loves us

A Message From Pastor Austin
And as he was setting out on his journey, a man ran up and knelt before him and asked him, “Good Teacher, what must I do to inherit eternal life?” 18 And Jesus said to him, “Why do you call me good? No one is good except God alone. 19 You know the commandments: ‘Do not murder, Do not commit adultery, Do not steal, Do not bear false witness, Do not defraud, Honor your father and mother.’” 20 And he said to him, “Teacher, all these I have kept from my youth.” 21 And Jesus, looking at him, loved him, and said to him, “You lack one thing: go, sell all that you have and give to the poor, and you will have treasure in heaven; and come, follow me.” 22 Disheartened by the saying, he went away sorrowful, for he had great possessions. Mark 10:17-22
I have so much stuff, I do. I have books, books, and more books.  I have fly rods and fly tying feathers. I have a mountain bike and a cruiser bike.  I have golf clubs and dusty barbells. I buy cardboard boxes, plastic boxes, and shelves to store all of it. It's never enough.
In my defense, it’s not just my stuff, it is “our” stuff. I may have lots of different stuff, but my girls outshine me with their plethora or wearables. They have clothes and shoes, shoes and clothes, and then, like a jack-in-the-box, flip flops, tennis shoes, and high heels pop up in the darkest corners of our home.  Add to that, crop tops and skinny jeans rule almost every inch of our closets. At last glance, my current closet territory ranges between 15 and 20% of the total closet space.  My collared shirts, jeans, t-shirts, and sweat pants live crushed together in a permanent claustrophobic state.  
The boys have stuff, too. Lots and lots of stuff.  They have Legos and fishing flies, basketballs and books. They have all kinds of funny and cheap stuff, mixed together into a potpourri of prized junk. The boys' stuff requires a once-a-year cleanse, (boys being boys) and the things we find entertain us.  When Kaden, now 12, was a little boy he chewed a chunk of cucumber into a football mouthpiece. He wore it “playing” football with his brother in the family room.  Weeks later, I pulled out a shriveled green string from my son’s dresser drawer. What in the world was it?  You guessed it, the cucumber mouth piece. We had a good laugh.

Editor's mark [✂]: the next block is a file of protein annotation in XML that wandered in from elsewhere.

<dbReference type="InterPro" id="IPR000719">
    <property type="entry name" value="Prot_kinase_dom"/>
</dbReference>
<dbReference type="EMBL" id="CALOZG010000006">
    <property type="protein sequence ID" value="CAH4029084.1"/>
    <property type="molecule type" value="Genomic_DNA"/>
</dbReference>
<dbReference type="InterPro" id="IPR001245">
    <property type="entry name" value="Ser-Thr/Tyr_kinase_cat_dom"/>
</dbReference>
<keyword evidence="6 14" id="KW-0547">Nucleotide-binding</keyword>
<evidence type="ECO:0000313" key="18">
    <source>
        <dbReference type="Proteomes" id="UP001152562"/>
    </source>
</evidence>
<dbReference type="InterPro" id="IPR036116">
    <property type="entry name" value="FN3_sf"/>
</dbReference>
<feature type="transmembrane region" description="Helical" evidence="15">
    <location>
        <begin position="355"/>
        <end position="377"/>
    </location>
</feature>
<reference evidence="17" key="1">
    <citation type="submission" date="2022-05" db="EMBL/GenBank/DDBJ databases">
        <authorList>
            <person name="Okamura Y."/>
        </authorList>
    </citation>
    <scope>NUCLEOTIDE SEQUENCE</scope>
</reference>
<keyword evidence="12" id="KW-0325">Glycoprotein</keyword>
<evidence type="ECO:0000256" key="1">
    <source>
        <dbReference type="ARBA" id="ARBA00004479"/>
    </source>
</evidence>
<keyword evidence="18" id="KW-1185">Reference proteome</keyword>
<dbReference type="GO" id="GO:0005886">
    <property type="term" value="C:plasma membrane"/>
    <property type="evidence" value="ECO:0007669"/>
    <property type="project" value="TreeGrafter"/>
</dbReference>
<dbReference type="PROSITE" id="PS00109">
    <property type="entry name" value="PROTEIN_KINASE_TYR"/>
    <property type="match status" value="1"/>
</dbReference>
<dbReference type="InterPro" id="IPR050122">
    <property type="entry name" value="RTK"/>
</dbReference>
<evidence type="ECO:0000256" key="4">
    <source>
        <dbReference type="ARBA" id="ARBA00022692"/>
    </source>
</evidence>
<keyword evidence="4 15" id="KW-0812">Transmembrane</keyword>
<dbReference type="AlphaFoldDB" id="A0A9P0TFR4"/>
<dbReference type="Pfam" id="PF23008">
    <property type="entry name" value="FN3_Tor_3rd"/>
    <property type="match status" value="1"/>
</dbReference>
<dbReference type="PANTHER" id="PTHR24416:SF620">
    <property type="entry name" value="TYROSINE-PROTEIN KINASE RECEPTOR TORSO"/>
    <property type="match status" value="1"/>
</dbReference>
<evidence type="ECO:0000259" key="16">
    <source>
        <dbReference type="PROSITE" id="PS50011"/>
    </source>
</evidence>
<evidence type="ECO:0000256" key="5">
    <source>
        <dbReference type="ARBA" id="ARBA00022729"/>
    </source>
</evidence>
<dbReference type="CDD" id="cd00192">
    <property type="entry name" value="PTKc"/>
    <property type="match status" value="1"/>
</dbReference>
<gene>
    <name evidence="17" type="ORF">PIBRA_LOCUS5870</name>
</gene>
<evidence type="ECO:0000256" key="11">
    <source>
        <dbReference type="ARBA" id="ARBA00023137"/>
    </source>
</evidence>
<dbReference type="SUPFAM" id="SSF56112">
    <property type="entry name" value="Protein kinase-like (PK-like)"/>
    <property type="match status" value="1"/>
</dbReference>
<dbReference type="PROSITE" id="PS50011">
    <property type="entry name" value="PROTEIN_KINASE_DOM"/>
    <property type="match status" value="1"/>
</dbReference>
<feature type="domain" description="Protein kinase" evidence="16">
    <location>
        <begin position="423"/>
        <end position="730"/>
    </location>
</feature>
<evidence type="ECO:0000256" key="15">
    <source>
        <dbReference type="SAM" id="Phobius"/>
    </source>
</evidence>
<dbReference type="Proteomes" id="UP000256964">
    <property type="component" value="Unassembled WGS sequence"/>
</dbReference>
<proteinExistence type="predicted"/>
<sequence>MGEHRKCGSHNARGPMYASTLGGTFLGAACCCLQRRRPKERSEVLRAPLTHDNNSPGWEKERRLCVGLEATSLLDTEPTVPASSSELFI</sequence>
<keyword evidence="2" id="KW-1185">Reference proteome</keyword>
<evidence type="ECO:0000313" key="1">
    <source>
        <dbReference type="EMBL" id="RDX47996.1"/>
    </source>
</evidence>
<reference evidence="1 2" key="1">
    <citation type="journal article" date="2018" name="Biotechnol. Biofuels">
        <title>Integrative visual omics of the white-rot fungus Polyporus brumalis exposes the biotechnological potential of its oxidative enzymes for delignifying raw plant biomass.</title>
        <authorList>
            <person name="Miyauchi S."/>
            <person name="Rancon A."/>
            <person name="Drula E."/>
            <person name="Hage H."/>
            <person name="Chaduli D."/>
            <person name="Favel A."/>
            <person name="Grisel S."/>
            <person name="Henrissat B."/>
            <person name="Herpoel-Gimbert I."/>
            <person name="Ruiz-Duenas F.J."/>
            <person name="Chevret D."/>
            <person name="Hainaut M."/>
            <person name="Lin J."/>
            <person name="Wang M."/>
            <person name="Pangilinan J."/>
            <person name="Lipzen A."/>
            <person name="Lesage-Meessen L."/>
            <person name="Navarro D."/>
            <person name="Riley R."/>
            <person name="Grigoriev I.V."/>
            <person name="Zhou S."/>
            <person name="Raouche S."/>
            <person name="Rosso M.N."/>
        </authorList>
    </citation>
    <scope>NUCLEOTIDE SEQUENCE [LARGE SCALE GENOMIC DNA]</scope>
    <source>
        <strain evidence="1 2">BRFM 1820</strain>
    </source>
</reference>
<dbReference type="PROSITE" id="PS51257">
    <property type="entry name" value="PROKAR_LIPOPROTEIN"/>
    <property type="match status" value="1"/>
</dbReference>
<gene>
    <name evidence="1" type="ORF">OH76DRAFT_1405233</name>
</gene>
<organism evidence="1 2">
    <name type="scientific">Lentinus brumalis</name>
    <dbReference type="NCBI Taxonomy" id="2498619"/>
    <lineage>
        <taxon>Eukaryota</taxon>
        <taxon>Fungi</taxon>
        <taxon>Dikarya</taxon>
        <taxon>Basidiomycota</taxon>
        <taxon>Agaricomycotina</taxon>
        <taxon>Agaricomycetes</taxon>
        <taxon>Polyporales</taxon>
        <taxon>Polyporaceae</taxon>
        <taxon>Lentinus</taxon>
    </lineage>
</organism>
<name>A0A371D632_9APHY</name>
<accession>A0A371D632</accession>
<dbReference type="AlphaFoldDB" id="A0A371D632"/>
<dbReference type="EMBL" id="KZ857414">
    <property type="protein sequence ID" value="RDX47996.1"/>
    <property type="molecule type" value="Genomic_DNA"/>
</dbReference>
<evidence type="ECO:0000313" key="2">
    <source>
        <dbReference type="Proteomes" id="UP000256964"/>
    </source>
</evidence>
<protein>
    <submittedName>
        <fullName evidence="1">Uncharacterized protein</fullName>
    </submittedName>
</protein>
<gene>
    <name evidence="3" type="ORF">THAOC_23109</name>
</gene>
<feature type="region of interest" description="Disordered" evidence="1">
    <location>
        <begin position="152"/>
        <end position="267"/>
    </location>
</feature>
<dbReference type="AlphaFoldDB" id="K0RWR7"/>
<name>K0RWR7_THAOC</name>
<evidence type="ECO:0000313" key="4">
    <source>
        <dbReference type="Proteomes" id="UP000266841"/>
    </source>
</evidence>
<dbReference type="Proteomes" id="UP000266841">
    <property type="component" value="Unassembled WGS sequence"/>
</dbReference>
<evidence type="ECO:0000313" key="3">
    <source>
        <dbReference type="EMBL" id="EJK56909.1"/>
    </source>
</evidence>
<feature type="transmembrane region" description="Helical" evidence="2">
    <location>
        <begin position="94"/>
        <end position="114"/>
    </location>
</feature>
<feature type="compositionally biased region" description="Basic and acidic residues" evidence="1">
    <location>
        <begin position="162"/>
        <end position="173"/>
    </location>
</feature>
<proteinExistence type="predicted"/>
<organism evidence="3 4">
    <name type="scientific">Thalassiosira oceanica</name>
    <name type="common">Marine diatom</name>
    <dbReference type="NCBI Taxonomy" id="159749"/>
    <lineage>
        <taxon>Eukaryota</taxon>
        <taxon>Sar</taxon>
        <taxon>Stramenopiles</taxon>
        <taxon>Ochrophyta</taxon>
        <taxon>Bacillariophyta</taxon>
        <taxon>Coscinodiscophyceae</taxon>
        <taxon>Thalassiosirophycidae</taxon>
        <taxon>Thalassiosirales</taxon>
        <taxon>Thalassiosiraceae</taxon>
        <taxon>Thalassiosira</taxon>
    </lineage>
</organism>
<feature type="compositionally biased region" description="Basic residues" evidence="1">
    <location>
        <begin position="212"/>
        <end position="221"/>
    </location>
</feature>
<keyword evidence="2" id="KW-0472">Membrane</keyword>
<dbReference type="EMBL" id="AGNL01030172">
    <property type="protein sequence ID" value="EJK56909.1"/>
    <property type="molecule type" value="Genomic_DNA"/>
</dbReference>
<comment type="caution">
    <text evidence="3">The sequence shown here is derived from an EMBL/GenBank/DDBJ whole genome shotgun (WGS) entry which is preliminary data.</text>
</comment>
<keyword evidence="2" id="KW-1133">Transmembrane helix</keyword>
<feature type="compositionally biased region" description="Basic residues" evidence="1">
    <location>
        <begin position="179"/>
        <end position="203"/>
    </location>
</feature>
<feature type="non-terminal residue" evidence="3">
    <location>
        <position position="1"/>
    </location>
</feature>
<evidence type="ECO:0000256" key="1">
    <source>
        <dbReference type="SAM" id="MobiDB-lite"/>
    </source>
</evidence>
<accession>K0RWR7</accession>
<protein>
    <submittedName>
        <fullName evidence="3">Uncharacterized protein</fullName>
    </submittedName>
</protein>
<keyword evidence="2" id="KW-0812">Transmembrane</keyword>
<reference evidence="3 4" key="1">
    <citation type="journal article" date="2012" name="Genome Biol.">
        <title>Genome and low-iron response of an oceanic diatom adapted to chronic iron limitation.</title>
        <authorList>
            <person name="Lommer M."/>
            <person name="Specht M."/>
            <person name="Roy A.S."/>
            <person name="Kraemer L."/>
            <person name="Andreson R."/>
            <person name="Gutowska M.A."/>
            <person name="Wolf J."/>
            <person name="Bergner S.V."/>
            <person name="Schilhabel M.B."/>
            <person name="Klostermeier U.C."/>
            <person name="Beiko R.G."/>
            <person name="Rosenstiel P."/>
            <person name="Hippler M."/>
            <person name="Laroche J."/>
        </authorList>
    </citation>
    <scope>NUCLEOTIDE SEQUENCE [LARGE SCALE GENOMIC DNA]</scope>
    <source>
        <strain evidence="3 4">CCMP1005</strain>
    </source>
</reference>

We do the same, don’t we?  We save stuff that just doesn’t matter, but we think it does.  We stash our money, our possessions, and even our good works in the deposit box of life.  We think it all matters.  But what does Jesus think?  
As Jesus was beginning his journey, a rich young man knelt before him and asked what he needed to do to have eternal life.  He came armed with a pocketbook of good works, but Jesus knew his heart, just like he knows ours.
Jesus didn't scold. Instead he “looked at him and loved him.”  Our Lord Jesus knew what this man’s "god" had become. Stuff. The young rich man walked away sorrowful because he was imprisoned by it.  He had come to Jesus looking for further direction. Jesus laid it out for him, but when he got to what really mattered to the man, he couldn’t comply. He literally chose his stuff over Jesus.
It's important to remember that stuff isn't bad, but when it takes priority in our lives it is. We violate the first commandment making it our idol our god. Our good works don't earn us a ticket to Heaven. That thought is deadly. So, too, our "stuff" is worthless and can be an impediment to following Jesus.
Martin Luther said, "I have held many things in my hands and I have lost them all; but whatever I have placed in God’s that I still possess."
Let's not fall into the same trap the rich man did. One day we will wake up and the new car smell will be gone; our skinny jeans will no longer fit, and the cucumber has turned into a string.  We will open the drawer of our hearts and see our earthly treasures and good works all shriveled up.  
But I have good news!  In this depravity, we see Jesus who looks at us, loves us, and offers the best solution for restoration: leave our possessions and our good works at the foot of the cross, and celebrate the joy of our salvation.  If we do this, we will never leave sorrowful. In fact we don’t leave at all! We get to follow Jesus, rejoicing--not because of what we have done for him, but what he has done for us.  
Jesus, we thank you for what you have done. Help us to live joyfully every day, knowing that we are loved and saved by you and that there is nothing we can do to earn your grace.  We thank you for giving us hope, new life, and peace.  You alone, Lord Jesus are all we need.